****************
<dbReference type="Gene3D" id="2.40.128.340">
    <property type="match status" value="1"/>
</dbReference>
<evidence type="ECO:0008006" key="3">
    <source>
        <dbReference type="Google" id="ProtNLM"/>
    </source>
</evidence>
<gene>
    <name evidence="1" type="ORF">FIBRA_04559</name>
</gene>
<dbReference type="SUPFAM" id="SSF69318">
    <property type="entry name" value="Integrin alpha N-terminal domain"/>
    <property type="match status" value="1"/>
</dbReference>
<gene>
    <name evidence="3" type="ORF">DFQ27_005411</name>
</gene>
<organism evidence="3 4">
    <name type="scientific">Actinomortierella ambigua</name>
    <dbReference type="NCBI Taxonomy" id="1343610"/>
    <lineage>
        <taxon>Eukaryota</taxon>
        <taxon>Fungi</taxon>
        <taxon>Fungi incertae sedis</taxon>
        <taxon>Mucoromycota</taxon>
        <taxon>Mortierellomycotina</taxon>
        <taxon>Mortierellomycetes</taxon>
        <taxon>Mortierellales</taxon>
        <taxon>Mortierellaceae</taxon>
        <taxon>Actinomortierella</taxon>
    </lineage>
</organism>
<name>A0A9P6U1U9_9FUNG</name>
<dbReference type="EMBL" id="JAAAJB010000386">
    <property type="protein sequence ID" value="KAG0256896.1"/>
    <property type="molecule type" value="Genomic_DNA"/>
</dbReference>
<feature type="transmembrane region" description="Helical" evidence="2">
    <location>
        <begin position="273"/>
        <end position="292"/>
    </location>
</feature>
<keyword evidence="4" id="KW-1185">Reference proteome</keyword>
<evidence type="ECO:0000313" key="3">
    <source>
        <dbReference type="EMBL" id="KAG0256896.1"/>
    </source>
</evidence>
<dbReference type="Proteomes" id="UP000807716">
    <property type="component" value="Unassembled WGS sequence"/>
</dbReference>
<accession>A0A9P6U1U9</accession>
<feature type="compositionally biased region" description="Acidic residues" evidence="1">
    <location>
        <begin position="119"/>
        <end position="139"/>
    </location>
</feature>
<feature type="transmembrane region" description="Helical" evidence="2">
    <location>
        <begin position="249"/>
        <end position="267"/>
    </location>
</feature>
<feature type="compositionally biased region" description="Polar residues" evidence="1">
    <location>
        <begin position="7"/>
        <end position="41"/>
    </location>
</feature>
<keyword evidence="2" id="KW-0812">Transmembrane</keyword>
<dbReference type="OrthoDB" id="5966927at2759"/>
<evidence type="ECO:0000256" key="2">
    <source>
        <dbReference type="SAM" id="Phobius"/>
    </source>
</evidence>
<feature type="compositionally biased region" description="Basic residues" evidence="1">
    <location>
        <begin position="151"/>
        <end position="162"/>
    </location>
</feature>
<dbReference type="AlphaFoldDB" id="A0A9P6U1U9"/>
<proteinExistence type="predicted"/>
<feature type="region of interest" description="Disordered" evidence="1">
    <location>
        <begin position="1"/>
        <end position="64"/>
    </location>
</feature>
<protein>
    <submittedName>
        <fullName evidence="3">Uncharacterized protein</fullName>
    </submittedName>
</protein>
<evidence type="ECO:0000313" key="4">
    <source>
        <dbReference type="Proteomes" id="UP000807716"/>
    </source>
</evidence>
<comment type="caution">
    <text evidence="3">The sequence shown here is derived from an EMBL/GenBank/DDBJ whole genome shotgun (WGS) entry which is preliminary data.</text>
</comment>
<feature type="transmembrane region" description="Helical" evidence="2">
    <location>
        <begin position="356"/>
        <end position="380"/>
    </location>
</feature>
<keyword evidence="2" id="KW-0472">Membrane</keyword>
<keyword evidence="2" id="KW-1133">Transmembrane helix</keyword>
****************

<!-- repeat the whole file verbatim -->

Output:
<dbReference type="Gene3D" id="2.40.128.340">
    <property type="match status" value="1"/>
</dbReference>
<evidence type="ECO:0008006" key="3">
    <source>
        <dbReference type="Google" id="ProtNLM"/>
    </source>
</evidence>
<gene>
    <name evidence="1" type="ORF">FIBRA_04559</name>
</gene>
<dbReference type="SUPFAM" id="SSF69318">
    <property type="entry name" value="Integrin alpha N-terminal domain"/>
    <property type="match status" value="1"/>
</dbReference>
<gene>
    <name evidence="3" type="ORF">DFQ27_005411</name>
</gene>
<organism evidence="3 4">
    <name type="scientific">Actinomortierella ambigua</name>
    <dbReference type="NCBI Taxonomy" id="1343610"/>
    <lineage>
        <taxon>Eukaryota</taxon>
        <taxon>Fungi</taxon>
        <taxon>Fungi incertae sedis</taxon>
        <taxon>Mucoromycota</taxon>
        <taxon>Mortierellomycotina</taxon>
        <taxon>Mortierellomycetes</taxon>
        <taxon>Mortierellales</taxon>
        <taxon>Mortierellaceae</taxon>
        <taxon>Actinomortierella</taxon>
    </lineage>
</organism>
<name>A0A9P6U1U9_9FUNG</name>
<dbReference type="EMBL" id="JAAAJB010000386">
    <property type="protein sequence ID" value="KAG0256896.1"/>
    <property type="molecule type" value="Genomic_DNA"/>
</dbReference>
<feature type="transmembrane region" description="Helical" evidence="2">
    <location>
        <begin position="273"/>
        <end position="292"/>
    </location>
</feature>
<keyword evidence="4" id="KW-1185">Reference proteome</keyword>
<evidence type="ECO:0000313" key="3">
    <source>
        <dbReference type="EMBL" id="KAG0256896.1"/>
    </source>
</evidence>
<dbReference type="Proteomes" id="UP000807716">
    <property type="component" value="Unassembled WGS sequence"/>
</dbReference>
<accession>A0A9P6U1U9</accession>
<feature type="compositionally biased region" description="Acidic residues" evidence="1">
    <location>
        <begin position="119"/>
        <end position="139"/>
    </location>
</feature>
<feature type="transmembrane region" description="Helical" evidence="2">
    <location>
        <begin position="249"/>
        <end position="267"/>
    </location>
</feature>
<feature type="compositionally biased region" description="Polar residues" evidence="1">
    <location>
        <begin position="7"/>
        <end position="41"/>
    </location>
</feature>
<keyword evidence="2" id="KW-0812">Transmembrane</keyword>
<dbReference type="OrthoDB" id="5966927at2759"/>
<evidence type="ECO:0000256" key="2">
    <source>
        <dbReference type="SAM" id="Phobius"/>
    </source>
</evidence>
<feature type="compositionally biased region" description="Basic residues" evidence="1">
    <location>
        <begin position="151"/>
        <end position="162"/>
    </location>
</feature>
<dbReference type="AlphaFoldDB" id="A0A9P6U1U9"/>
<proteinExistence type="predicted"/>
<feature type="region of interest" description="Disordered" evidence="1">
    <location>
        <begin position="1"/>
        <end position="64"/>
    </location>
</feature>
<protein>
    <submittedName>
        <fullName evidence="3">Uncharacterized protein</fullName>
    </submittedName>
</protein>
<evidence type="ECO:0000313" key="4">
    <source>
        <dbReference type="Proteomes" id="UP000807716"/>
    </source>
</evidence>
<comment type="caution">
    <text evidence="3">The sequence shown here is derived from an EMBL/GenBank/DDBJ whole genome shotgun (WGS) entry which is preliminary data.</text>
</comment>
<feature type="transmembrane region" description="Helical" evidence="2">
    <location>
        <begin position="356"/>
        <end position="380"/>
    </location>
</feature>
<keyword evidence="2" id="KW-0472">Membrane</keyword>
<keyword evidence="2" id="KW-1133">Transmembrane helix</keyword>